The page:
“The way a team plays as a whole determines its success. You may have the greatest bunch of individual starts in the world, but if they don’t play together, the club won’t be worth a dime.” – Babe Ruth
It was kindergarten, my first year of school, at a small school in the Mohave desert. I thought I was doing ok, but then the report card came out with that dreaded admonition.
Doesn’t play well with others.
That appears on my report cards many times in my early years. You might think that’s because I was always trying to take control and tell others what to do. But you’d be surprised, because it was the opposite. I always removed myself from the others, where I could be in my own.
I was painfully shy up until my senior year in high school. Some people who know me now can’t believe it, but it’s true. I wasn’t at all social.
But I knew and saw plenty of the other type of “doesn’t play well with others.” Always had to have their way, would take toys from the other kids, and generally tried to boss around a bunch of other five year olds.
Sometimes I think they all grew up and got into radio.
If only the words we use were compassionate words… and not distant newscaster words.
In our format, what if we only used the words of a friend, not those of a scolding teacher, or a detached observer.
I literally heard these words on a radio station this week:
“Extricated the lone occupant…”
…which, I guess, means that someone’s daughter or son, or brother or sister, or husband or wife was trapped in their car when heroes (someone’s daughter or son, or brother or sister, or husband or wife) came to their rescue, something those heroes do almost every day for someone’s daughter or son, or brother or sister, or husband or wife.
Instead of instructing and scolding, I wonder how many more people would listen if if our stations were known for the caring and loving people on the air.
What if the key to your station’s impact was contained in these simple words:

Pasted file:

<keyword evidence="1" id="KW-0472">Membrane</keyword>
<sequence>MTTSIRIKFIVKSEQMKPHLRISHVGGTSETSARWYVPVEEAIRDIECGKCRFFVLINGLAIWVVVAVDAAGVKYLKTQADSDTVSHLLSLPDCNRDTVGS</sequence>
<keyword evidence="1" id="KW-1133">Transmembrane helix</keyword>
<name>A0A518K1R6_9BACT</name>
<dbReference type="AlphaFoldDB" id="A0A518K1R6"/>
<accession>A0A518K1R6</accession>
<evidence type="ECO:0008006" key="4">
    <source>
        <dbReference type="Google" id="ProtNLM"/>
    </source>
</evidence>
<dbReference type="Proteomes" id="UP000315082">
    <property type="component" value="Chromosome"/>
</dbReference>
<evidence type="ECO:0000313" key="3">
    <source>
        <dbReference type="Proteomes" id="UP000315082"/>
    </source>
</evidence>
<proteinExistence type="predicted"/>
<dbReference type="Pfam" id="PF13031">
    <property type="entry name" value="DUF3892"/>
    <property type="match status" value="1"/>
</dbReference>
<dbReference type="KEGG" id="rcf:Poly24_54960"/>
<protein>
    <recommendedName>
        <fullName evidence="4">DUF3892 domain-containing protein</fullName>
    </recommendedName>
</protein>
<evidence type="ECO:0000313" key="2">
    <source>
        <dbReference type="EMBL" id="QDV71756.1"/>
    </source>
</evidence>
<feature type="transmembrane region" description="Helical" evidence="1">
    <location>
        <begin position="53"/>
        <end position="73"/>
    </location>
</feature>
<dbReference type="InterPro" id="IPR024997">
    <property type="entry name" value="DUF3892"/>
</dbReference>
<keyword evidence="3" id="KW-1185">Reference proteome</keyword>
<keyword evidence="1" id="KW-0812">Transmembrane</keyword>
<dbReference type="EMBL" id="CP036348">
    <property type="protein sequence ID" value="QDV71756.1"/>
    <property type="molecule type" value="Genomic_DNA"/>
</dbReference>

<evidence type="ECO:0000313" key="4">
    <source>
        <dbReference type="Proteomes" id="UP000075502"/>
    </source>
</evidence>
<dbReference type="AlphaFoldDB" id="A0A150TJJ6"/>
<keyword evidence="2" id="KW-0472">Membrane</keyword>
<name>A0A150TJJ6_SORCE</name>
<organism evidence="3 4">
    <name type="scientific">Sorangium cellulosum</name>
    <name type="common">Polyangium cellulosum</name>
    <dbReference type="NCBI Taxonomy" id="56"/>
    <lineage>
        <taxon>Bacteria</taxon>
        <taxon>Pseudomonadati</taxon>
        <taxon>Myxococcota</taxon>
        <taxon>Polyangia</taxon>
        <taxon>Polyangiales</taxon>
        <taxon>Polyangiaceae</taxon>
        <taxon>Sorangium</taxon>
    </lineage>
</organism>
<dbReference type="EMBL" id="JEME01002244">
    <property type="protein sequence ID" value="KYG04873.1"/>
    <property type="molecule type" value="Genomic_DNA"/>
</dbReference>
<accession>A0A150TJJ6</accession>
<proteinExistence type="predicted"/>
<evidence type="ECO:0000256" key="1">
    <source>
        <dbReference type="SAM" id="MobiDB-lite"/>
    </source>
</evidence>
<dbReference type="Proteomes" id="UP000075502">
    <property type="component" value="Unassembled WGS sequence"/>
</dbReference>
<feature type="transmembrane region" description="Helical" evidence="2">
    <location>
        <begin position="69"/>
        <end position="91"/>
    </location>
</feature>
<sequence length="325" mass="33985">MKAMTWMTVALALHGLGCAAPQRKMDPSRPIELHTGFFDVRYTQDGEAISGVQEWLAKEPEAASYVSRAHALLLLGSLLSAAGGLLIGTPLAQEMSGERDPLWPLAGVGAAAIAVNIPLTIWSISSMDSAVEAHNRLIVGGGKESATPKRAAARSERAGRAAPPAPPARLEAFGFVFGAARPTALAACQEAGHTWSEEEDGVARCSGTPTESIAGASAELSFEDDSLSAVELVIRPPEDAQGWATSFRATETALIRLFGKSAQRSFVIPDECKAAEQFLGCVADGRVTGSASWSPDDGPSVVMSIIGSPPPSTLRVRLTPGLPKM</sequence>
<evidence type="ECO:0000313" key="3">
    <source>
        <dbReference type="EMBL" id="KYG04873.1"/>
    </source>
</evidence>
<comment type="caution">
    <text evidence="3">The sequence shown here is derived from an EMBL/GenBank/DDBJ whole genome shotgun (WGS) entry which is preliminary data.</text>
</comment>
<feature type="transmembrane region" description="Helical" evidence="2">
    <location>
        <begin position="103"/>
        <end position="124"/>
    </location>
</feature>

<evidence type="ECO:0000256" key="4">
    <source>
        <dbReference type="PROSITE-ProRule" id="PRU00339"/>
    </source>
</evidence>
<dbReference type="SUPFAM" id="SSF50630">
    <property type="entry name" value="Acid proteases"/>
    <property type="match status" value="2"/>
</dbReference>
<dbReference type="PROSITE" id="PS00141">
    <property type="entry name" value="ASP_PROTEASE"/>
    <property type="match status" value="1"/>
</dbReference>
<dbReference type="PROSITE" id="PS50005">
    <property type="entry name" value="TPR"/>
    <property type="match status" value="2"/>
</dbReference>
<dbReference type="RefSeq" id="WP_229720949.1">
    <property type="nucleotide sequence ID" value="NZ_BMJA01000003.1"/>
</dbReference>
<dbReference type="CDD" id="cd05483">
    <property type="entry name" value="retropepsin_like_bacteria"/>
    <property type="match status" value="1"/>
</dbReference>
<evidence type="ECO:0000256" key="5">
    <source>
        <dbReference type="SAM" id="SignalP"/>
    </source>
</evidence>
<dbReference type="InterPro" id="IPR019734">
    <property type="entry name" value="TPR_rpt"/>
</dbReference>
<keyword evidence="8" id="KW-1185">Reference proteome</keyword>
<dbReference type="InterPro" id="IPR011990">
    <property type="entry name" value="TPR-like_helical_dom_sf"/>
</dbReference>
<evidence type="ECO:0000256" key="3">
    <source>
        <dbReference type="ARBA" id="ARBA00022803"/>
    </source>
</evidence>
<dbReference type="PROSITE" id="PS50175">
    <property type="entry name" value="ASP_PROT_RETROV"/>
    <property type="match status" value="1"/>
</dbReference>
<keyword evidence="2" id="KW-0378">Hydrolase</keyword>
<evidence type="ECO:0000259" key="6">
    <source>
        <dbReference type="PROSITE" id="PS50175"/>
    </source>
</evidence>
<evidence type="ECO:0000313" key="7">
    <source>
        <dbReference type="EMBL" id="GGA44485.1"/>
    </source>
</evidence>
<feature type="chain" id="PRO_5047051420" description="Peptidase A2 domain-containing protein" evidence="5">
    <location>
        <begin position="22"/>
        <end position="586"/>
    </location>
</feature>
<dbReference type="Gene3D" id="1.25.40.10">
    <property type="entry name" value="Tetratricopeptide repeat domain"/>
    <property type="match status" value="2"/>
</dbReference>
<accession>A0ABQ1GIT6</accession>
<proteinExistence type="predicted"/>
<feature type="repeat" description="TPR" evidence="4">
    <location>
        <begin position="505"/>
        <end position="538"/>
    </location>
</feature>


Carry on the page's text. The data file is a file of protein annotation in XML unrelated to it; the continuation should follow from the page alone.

“Rejoice with those who rejoice; mourn with those who mourn.” Romans 12:15
After you’ve become a successful talent, one of the most significant challenges with your show’s Content is knowing when to stop doing something.
People listen for 10 minutes – 20 if you’re lucky. Huge fans of the show will listen longer, unless they feel that it’s just rehash. Then, even they will go find something else.
So try this on for size:
[A] Whatever you do, treat it as a “one-off” break, meaning that it could stand alone. Plan to move on to something else the next break.
[B] But IF you get a decent reaction—a phone caller, for instance, or if you have a teammate on the show that might have a different “take” on it, okay, air that.
[C] Everything else on that subject now has to EARN being on. This means it has to cover NEW ground, not just repeat a point that’s already been made or give a second example of something we already heard.
Think of it like movies with sequels. Almost every time, the sequels get worse. The 4th Indiana Jones movie, the 4th Lethal Weapon movie, the additional 3 Star Wars movies, or any Jennifer Aniston movie.
“My friend told me to call because you called out the name of my daughter. I’ve never listened to your station before!”
Stations that play the Family Name Game® understand the power of a name. A community of voices introducing traffic or weather, birthdays, anniversaries, can all be used effectively to create word-of-mouth. (They can also be used ineffectively adding clutter).
Coca-Cola’s new campaign invites you to #ShareaCoke with the someone whose name is on the label. This a ‘trigger’, something designed in that creates a reason to act.
It seems so easy to hear the mistakes your competitors make – the things they do that are dumb, not thought out well, phony-sounding, pukey, lame, irritating or obvious.
But for most air talents, it’s hard to hear ourselves the same way.
It’s because we know it’s us. Someone we like. Someone we root for and want to succeed.
So here’s the lesson: